Friday, May 25, 2018


Names are powerful things, for good and ill. With few exceptions I have given all my animals person status with their names. For the most part they have fit them too, or maybe that is just how my memory works. I wove the log cabin warp off and got to work adding all the names to Buttercup. She is a receptacle not only as a fiber eating monster of a loom, but as a touchstone of names, memories, imagination, good will, and things Zen.

My long time readers will recognize some, if not all, of these names, There are those who wait in beautiful places and those stuck here with me still. ;-)  Everyone's name is on the loom somewhere and still there is room for more. And of course, I have added a true wind horse.

 I doubt I will ever let this loom go. And now she is ready for another warp. Rag placemats.

And since we are on names, I want to tell you I have new lifetime favorite book. "The Name of the Wind" by Patrick Rothfuss. If you don't like fantasy, let alone epic fantasy, this may not be the book for you, but if you do, the writing is poetry, the characters deep and interesting and the world more magical than Hogwarts or Pern or Westeros. This is book one of a trilogy. The second book is "The Wise Man's Fear". I have both of these books in my Audible library. I am on the second listen to the second book. The third book is still in the works. Patrick Rothfuss is a lyrical writer, but he is not fast dammit it! I have to say I have enjoyed dipping back into fantasy books. I keep up with the news, so really, I much prefer to have my reading or listening time as far away as possible from current fiction or biography. Escapism at it best.

I even send my dogs on magical adventures. Look, one of the Jacks escaping for a bit of a sail.

 This lovely banner was handmade by Etsy artist Karly Fae Hansen.

You can be sure I have her little shop is bookmarked and other favorites picked out.

I also got the lovely Eagle print framed. Something simple so that the artwork shines.

Now it would have been easy to give you "The Name Game" as a song for this post, but I'm thinking something a little smoother. I dare you not to be humming this at least until the end of the day!

Parting shot: Sleeping in.

Thursday, May 17, 2018

The Weekend in Two Parts: Part Two

Shopping and all the other stuff. As always, the little sales room (chalk full of quilty items donated and handmade), had some real treasure. This lovely grey and yellow quilt grabbed me right from the get-go and at $45.00 was a steal IMHO.

A couple $10.00 and under blankets came home to swaddle little fur bodies, of which we have a plenty.

Every dog deserves his own blankie. Many have gone from homecoming to grave. Just like kids, dogs have their favorites. A cute little quilt book also jumped into my basket.

 Can you guess why?

We took my Mom out Saturday night to a favorite eatery for a fine dinner instead of a brunch on Sunday. The food was quite delicious. It was a busy night out as it was prom weekend too. Who did that to all those Mother's I want to know.

The big push was of course getting two lengthy towel warps beamed on. I did the one for the David myself and it was a bit fussy. Some cottons just get grabby and the soft American Maid organic colored cotton kept hugging the neighboring stripe.

  I also decided that keeping my Dad's loom as a shrine was ridiculous. I either needed to use or move it along. I decided on the former, with modifications. I never liked the crowded feel of the loom after he put 4 more shafts on bringing it up to 12. I e-mailed Jane Stafford, who is an expert on all things Louet and she suggested the best way to remove them.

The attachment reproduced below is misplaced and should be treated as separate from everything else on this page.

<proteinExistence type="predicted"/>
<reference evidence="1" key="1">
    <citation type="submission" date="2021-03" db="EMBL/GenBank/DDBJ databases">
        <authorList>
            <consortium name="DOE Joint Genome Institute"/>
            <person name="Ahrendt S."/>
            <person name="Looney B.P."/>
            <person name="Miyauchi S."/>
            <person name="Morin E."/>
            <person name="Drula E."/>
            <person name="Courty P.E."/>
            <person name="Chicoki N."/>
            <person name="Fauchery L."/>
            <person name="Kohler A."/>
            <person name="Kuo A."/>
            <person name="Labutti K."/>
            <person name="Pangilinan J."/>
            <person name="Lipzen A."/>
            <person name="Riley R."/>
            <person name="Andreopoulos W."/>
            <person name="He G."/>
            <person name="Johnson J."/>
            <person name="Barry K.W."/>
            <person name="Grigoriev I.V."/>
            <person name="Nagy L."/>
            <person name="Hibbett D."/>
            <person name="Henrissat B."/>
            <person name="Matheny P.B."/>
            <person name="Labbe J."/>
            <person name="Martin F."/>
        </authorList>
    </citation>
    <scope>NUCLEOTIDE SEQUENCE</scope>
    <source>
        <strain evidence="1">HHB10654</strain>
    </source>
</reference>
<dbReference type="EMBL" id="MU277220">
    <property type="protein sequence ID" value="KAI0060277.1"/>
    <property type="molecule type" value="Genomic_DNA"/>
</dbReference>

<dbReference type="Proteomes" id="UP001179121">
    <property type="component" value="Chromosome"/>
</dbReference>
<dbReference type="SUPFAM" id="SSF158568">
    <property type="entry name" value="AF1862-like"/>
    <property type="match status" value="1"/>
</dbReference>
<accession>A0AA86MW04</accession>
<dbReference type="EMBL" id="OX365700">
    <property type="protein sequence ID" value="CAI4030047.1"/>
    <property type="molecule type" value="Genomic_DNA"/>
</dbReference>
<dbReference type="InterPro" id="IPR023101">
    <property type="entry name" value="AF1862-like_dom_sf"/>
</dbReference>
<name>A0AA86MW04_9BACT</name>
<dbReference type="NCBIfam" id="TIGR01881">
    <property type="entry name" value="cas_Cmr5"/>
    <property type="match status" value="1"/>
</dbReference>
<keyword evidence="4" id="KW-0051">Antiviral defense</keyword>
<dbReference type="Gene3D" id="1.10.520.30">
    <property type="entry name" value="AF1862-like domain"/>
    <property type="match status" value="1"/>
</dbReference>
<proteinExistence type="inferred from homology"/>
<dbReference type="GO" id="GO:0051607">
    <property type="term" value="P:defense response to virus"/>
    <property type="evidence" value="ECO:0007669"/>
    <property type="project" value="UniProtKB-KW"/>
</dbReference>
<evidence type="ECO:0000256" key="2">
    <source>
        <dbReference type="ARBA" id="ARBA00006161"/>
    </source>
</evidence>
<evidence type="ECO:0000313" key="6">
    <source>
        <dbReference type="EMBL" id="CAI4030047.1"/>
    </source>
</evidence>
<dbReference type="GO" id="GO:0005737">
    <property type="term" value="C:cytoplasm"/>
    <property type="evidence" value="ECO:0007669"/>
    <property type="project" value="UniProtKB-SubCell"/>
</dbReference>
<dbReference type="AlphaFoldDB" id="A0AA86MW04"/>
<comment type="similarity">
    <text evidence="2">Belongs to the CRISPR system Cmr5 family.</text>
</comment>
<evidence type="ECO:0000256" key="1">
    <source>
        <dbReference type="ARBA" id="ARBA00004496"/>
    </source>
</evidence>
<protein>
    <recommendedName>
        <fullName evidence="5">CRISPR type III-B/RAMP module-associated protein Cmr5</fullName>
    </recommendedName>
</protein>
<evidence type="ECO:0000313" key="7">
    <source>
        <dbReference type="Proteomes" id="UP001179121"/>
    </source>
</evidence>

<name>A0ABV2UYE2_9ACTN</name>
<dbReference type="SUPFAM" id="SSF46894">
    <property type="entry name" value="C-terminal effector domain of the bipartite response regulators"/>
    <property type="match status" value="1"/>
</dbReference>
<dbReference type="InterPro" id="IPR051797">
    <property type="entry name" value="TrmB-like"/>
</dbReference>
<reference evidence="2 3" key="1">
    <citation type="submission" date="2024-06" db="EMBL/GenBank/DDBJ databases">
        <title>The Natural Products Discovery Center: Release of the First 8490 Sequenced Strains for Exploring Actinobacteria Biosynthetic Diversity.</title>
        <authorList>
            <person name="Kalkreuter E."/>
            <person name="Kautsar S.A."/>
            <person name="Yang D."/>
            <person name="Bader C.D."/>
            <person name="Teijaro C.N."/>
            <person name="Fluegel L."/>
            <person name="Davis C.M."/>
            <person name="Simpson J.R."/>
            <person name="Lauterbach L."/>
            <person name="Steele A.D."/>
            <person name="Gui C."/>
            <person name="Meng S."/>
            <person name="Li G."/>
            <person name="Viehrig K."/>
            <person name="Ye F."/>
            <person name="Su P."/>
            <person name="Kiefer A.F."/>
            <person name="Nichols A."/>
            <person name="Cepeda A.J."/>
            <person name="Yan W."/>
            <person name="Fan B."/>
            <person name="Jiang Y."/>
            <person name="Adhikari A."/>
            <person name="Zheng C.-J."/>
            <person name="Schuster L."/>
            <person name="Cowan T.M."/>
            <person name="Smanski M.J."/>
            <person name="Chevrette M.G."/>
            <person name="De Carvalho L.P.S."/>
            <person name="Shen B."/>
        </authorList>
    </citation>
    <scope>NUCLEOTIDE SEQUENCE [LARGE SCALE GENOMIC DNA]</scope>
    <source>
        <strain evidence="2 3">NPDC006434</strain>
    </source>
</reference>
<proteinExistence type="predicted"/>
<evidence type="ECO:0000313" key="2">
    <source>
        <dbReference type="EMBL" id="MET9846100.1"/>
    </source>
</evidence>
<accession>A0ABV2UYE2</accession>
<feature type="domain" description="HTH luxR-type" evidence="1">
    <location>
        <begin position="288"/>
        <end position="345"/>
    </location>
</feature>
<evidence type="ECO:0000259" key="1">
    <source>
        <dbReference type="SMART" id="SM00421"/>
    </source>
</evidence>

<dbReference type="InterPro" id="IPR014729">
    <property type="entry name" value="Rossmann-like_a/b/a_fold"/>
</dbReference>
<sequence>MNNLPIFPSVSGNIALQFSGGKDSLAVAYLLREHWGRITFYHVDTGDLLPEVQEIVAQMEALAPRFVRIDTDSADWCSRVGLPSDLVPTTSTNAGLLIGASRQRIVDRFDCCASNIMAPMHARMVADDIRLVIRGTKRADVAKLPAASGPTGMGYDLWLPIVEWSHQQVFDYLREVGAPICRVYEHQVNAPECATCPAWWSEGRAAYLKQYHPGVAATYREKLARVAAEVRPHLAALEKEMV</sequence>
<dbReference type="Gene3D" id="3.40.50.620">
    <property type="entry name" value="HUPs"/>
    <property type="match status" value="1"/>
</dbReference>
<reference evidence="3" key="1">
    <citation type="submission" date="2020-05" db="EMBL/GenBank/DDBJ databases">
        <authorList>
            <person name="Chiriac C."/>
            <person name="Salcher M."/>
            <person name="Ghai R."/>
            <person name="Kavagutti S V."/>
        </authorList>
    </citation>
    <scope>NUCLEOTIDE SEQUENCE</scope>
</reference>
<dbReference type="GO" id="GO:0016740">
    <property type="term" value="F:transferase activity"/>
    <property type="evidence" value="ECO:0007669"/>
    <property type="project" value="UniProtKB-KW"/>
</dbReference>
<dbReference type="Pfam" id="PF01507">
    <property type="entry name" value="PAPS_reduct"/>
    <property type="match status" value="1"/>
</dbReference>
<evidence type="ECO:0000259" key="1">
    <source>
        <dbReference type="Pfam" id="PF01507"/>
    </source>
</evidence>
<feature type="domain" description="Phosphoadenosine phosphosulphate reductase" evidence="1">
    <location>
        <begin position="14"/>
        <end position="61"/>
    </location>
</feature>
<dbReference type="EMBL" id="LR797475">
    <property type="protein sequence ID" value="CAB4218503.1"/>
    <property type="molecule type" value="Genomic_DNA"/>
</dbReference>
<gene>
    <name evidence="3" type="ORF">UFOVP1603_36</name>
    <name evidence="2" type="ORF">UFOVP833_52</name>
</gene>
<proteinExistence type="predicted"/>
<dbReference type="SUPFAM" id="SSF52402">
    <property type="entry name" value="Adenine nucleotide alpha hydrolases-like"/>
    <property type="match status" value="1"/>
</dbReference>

I spent after dinner Saturday removing those shaft and lamms and DH was the warping valet I needed for this lovely blue warp on Sunday morning. Threading has started and I am excited about using this loom again.

 8 shafts and 14 treadles! Perfect!!

I also added some bells to Buttercup,

Bells on beater and shafts make a beautiful light laughing sound.

 and a little clay fox.

 I can see this loom starting to look like one of those Tibetan yurts, brightly painted, bells and prayer flags and all sorts of wonderful things bestowed upon it. We're just getting started here.

And then there was a wee bit of sewing. I had this Tania Tabard cut out a few weeks ago. I have to say soft a soft buttery yellow is one of my favorite colors.

The other bit of sewing ended up in the trash. Yep, a StyleArc pattern that was an utter fail. Usually raglan sleeves work beautifully for me. This pair of them was cut so low they went to my waist.

When I lifted my arms the whole top came up and it was weird feeling. It hit the trash so quick it would make your head spin. So many nice patterns, why fiddle with one that simply doesn't work?
I can do pin tucks easily enough on something that fits better.

I think some Tuvan throat singing a perfect end to this post. They came to Ashland a number of years ago. I took my Dad, we had a blast!

Parting shot: Keeping an eye on those humans is exhausting.

Tuesday, May 15, 2018

The Weekend in Two Parts. Part One

Quilt show!  Cindie and I met up in Grants Pass for the annual Piece Makers Quilt Guild Show. There were some real gems. The series of quilts based on art by Charlie Harper was the BEST! The general quilts, while lovely, just didn't seem to be consistently of the same caliber as years passed. Not that they were bad, just more kit quilts and less innovation I thought. I did manage to snap some pics of the beauties that captured me, so rather than fill this posting up with my usual drivel, I'm going to do pics. You get the drivel on part 2. Fair? Gonna have to be. Feast your eyes!

These first 6 pics are of the Charlie Harper challenge.

All the quilts following are from the general display. There were many more than I took pics of.

Which one is your favorite?

Wednesday, May 9, 2018


There are some jobs that justify serious butt dragging. I am sure it varies from person to person. Stacking the dishes in the dishwasher for me is one, the other is adding heddles onto any of the looms. I have two perfectly wonderful warps waiting to go on the Spring (Sheila) and the David (Zeva) and both require I beef up the front shafts with more heddles. The David is almost done,

 just need to free the last batch from their twist tie bondage and cut the top loops.

Sheila is another matter. Now my Dad was pretty darn neat with his stuff, so the jumble of untied heddles is an anomaly. I made a jig and am slowly stacking them in groups of about 25 and getting them ready for the trip to the loom. The Spring is a true PITA to add heddles too, so there will probably be another week of pissing and moaning about. I don't do that often but when I do, I try to give it my all!